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Cornucopia3D "Making of"


Each week, Cornucopia3D is turning the spotlight on a member of the Vue community. There are so many interesting people doing wonderful things with the Vue line of products, we wanted to share the wealth!

We've seen users create stunning portraits, lovely nature scenes, architectural visualizations, and great science-fiction shots, but this week we look at how Matej and his colleagues recreated a real environment with a huge amount of detail! You've asked how they did it, and Matej shows the process is actually not difficult, but requires patience and attention to detail. We think you'll enjoy this!


Making of "Croatian Dream" by Matej Hosak

This image was part of a project we have been commissioned at Vyonyx studio. It was a large scale urban-planning project, encompassing several images and an animation. Our client wanted to achieve the authentic atmosphere of a Croatian landscape (one could even say genius loci), so for this particular shot we have used one of the aerial photos as a reference.

Everything had to be modelled to a certain level of detail. Our main focus was on the new-built city and surrounding satellites. We used mainly Lightwave and Rhino when necessary.

Since we were working on conventional single-CPU i7 machines, the big challenge was to put together the terrain which had to be split into several segments. The client provided  high-res terrain data, including satellite imagery which had to be split too. Eventually, we ended up with 10 terrain segments - 1mil polys each - and textures ranging between 3k x 3k and 10k x 10k, depending on the distance to camera.

If one wants to achieve nice water effects showing different depth, it’s essential to model the seabed – this pays off especially for animations.

Once the terrain and building models were ready, the real fun of populating started! We used a couple of ways to populate the scene:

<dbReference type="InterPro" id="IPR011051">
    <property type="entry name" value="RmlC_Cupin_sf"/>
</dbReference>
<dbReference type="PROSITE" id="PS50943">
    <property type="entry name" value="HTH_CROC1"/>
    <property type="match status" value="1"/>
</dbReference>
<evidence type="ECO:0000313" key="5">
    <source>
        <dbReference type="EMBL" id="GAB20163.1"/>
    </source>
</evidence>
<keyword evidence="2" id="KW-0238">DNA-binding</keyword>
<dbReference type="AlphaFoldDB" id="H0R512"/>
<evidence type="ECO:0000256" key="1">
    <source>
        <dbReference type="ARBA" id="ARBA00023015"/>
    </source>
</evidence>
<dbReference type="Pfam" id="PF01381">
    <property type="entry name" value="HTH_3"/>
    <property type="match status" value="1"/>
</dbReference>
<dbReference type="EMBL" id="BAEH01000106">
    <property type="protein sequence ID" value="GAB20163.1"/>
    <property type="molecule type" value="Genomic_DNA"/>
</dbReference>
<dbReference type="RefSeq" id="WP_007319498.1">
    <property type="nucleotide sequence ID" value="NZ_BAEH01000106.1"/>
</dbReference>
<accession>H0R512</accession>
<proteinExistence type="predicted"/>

1. The most convenient is, of course, density maps, which were basically the same satellite images used for color channel but adjusted in Photoshop to B&W where black represents areas without trees and white represents trees.

2. Geometry created specially in areas where we want to populate with specific plantings – projected on the terrain so that it copies the topography and then is either hidden from render or moved couple of centimetres below the terrain. This is handy for areas like distant forest, vineries, olive groves etc.

3. Per-tree geometry – in close-ups, mainly in the city area where we needed the ability to control the position of every tree.

4. and then of course we used the standard ecosystem in areas where homogenous planting was desirable.

Once all this detailing was done and we were satisfied with the location of objects and vegetation, we were ready for the last big challenge. This challenge was to render – client required an insane resolution so that individual persons would be visible! So we proposed 12000 x 8160 pixels. The problem with resolutions like this is obviously the render time, so in order to be able to afford global radiosity, we had to precalculate the prepass on more reasonable resolution 5000 pixels, which took only a couple of hours; then the full render (unfortunately with the “ignore indirect lighting on plants” option turned ON) took about 30 hours on single CPU (i7 920) machine.

Of course we needed a lot of flexibility, so we rendered couple of channels in multi-pass, like object and material ID, indirect illumination, shadows, diffuse, reflections etc, which gave us the possibility to tweak stuff later in Photoshop. So the final 750MB tif as rendered:

And the final composite after postprocessing:

Hope some of this helps!

Cheers, Matej


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